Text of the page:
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Are You Prepared to Respond to a Fire?

Most employers know that sprinkler, employee alarm, and smoke/fire detection systems are to be maintained and inspected as needed or annually. However, what employers may not realize is that portable fire extinguishers, in addition to the required annual inspection [1910.157(e)(3)], must be visually inspected monthly as well [1910.157(e)(2)]. Employers are also solely responsible for keeping all extinguishers in operable order [1910.157(c)(4)].

David Ashman
David Ashman
Safety and Health Consultant

When inspecting an extinguisher for operability, it is advised to look at the following:

  • The extinguisher’s locking pin and tamper seal are in place.
    Example 1
    An extinguisher's locking pin and tamper seal must be in place, and the needle within the pressure gauge should indicate that the extinguisher is properly charged.
  • The needle within the pressure gauge indicates the extinguisher is properly charged.
  • The hose is without cracks and any other visual signs of damage, particularly extinguishers stored in outside locations.

On several occasions I have discovered extinguishers that were placed by an employer in out of the ordinary locations. Subsequently these overlooked extinguishers had not received an annual inspection for many years. And while “I didn’t know that was there!” or “We hire a vendor to inspect those,” is a common response when out-of-date extinguishers are discovered, it is ultimately the employer’s responsibility to maintain any and all extinguishers on-site, regardless of location. Therefore, be sure any extinguishers kept on forklifts, welding carts and portable machinery/tables or inside electrical rooms, generators rooms and HVAC rooms are inspected routinely. One way to possibly prevent this from occurring is to create a map of your location that incorporates your evacuation plan as well as all extinguishers, permanent or mobile. This map would not only assist the person who performs the monthly inspection, but also prevent the possibility of an extinguisher being overlooked by an outside vendor who may perform the annual inspection.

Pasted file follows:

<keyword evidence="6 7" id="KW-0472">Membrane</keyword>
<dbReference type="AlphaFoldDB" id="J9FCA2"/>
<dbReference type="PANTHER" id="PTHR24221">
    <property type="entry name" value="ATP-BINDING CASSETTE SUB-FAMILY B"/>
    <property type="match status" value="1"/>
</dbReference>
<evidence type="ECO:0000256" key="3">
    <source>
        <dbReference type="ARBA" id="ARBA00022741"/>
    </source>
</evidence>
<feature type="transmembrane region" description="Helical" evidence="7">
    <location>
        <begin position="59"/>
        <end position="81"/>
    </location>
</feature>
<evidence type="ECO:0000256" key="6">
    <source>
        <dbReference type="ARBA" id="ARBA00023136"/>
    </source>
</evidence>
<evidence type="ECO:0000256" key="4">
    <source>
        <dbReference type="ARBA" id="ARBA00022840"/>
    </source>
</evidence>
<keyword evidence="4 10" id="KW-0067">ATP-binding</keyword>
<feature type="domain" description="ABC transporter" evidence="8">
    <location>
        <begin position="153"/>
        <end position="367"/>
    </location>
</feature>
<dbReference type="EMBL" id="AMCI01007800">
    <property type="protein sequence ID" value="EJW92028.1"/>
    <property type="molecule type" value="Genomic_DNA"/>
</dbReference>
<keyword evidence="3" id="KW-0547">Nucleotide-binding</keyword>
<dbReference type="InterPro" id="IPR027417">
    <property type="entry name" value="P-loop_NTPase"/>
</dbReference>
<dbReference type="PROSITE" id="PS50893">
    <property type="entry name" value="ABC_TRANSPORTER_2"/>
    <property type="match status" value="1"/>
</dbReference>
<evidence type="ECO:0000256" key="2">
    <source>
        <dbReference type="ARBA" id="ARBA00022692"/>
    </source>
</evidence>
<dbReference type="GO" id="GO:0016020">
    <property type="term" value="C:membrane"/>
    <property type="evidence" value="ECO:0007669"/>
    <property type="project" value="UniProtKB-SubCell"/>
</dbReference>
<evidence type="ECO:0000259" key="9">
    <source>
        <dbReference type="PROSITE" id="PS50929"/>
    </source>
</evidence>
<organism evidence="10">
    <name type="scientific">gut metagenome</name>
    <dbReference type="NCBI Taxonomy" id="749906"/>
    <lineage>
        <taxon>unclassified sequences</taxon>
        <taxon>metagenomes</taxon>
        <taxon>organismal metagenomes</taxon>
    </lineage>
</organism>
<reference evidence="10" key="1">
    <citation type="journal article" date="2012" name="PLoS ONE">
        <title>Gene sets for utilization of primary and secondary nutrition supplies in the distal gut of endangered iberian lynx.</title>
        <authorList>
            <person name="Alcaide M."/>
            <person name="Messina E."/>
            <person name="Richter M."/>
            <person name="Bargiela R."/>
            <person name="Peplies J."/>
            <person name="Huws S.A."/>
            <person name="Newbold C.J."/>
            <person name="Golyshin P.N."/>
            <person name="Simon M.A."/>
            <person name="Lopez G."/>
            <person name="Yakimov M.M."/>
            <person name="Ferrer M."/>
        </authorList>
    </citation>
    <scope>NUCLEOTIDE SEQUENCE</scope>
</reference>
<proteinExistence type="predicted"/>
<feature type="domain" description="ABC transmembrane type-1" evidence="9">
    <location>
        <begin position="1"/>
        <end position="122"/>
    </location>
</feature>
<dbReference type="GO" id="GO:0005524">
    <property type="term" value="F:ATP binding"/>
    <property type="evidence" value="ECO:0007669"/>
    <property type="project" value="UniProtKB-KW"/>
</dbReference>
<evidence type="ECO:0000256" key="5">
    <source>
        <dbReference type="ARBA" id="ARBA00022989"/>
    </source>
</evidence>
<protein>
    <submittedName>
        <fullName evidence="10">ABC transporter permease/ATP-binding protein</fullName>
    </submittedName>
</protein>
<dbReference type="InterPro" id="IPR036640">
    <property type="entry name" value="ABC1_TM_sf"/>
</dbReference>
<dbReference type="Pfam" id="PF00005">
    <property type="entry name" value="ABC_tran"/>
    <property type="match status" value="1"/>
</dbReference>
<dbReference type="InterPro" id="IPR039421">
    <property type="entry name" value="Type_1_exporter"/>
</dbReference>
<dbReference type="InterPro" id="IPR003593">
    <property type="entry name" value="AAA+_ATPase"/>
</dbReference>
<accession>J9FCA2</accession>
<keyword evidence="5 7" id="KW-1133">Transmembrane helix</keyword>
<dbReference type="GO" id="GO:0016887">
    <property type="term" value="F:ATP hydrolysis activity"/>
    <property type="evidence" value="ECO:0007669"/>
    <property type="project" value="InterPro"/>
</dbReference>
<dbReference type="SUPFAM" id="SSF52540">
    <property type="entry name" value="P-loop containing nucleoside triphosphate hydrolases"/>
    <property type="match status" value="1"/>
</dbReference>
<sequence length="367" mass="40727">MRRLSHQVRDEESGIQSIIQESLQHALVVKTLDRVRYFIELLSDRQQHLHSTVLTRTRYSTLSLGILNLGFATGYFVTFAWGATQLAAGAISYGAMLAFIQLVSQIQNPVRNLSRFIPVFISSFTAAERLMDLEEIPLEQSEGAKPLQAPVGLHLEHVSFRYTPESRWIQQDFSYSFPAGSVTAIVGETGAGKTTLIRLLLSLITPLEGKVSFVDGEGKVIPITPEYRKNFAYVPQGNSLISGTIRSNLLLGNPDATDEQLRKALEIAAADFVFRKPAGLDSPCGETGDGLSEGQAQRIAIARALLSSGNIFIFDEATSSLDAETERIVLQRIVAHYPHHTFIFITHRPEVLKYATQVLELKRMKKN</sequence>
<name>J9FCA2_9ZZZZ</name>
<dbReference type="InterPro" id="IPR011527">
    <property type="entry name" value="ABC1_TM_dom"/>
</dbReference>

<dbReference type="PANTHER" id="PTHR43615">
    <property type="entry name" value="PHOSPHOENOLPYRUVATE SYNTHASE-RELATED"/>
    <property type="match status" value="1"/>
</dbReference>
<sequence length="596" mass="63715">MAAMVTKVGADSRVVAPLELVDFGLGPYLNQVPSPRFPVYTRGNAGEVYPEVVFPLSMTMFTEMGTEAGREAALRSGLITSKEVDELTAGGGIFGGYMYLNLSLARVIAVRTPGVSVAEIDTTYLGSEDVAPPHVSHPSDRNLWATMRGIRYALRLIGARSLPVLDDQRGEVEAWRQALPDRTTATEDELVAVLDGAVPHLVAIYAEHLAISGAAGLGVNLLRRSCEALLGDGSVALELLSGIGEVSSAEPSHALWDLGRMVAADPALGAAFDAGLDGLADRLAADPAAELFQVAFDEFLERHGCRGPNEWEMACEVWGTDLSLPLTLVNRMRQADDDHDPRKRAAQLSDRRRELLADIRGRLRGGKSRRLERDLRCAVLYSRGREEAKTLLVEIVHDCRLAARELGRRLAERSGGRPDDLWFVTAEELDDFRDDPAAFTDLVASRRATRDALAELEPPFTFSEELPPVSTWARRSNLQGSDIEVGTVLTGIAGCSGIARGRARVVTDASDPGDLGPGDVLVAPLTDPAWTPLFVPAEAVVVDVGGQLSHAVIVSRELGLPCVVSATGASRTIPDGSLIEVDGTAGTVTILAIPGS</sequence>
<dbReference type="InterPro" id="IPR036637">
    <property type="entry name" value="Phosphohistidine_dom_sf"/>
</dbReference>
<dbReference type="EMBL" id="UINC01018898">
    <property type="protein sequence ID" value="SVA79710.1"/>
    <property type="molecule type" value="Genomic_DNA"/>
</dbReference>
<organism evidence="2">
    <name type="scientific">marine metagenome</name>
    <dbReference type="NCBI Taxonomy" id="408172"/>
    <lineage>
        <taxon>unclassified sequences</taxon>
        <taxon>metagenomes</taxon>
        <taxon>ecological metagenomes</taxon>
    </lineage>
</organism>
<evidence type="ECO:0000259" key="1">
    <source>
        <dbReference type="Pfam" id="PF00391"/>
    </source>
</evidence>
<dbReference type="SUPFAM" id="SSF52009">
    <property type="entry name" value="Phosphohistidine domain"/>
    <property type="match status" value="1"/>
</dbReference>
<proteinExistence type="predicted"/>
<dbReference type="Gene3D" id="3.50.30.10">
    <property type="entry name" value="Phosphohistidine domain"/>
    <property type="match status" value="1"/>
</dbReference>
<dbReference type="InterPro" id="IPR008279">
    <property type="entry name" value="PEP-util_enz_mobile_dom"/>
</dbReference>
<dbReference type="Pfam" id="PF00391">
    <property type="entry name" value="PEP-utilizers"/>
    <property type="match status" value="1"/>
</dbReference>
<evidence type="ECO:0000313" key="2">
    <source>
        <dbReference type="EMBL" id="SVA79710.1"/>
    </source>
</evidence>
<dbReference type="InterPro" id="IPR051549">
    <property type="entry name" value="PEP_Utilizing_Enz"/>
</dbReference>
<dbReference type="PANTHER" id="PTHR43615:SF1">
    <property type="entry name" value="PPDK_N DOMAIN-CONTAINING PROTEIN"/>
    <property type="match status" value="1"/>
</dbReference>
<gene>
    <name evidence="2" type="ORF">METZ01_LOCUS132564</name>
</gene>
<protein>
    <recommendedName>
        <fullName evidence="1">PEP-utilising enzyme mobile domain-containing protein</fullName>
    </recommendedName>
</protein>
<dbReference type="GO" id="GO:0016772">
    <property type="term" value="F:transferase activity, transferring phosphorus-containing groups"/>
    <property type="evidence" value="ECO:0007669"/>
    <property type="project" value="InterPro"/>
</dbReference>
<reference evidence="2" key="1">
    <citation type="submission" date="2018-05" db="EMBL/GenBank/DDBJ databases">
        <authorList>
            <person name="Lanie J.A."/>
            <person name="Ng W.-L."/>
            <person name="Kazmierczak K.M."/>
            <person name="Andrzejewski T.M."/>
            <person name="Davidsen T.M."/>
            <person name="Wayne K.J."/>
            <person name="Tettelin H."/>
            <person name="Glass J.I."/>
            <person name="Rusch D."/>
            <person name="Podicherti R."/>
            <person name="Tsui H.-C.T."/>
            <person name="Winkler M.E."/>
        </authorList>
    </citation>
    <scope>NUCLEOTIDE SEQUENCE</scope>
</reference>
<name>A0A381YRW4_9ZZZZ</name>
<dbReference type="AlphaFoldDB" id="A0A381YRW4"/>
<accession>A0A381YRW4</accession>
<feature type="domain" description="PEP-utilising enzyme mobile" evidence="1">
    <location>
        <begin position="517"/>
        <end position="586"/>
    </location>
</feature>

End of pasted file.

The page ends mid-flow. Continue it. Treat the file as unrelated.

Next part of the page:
Example 4
Maintaining a map of your location that includes your evacuation plan and location of fire extinguishers can help to ensure extinguishers do not get overlooked or forgotten about.

In addition to extinguishers, other fire safety precautions to consider when protecting employees are access and egress. For example, fire extinguishers [1910.157(c)(1)] and electrical circuit breaker panels [1910.303(g)(1)(i)] should be accessible at all times in the event of an emergency situation.

All emergency exits and exit routes should be clear without obstructions and exits should never be blocked. Egress should be available not only inside leading toward the exit, but also retreating away from the building. Storage should never be permitted within an exit route, whether it is permanent or temporary. In addition, flammable, combustible, or explosive materials should not be stored close to an exit.

All emergency exit routes must have suitable lighting [1910.37(b)(1)] , and each emergency exit must be clearly marked by an “exit” sign [1910.37(b)(2)] . Decorations or other signage should be placed elsewhere so as not to block or obstruct the view of the exit door or sign.

Never underestimate the importance of fire safety; it is your responsibility as an employer or employee to maintain a safe work environment. If you would like to learn more about fire safety or to receive assistance in being preparing for an emergency, please request a consultation through USF SafetyFlorida at: http://www.usfsafetyflorida.com/Consultation-Request-Form for a free, confidential, consultation.

Example 5
Emergency exits and exit routes should be clear without obstructions; exits should never be blocked.
Example 6
Exits must have suitable lighting and be clearly marked with an exit sign.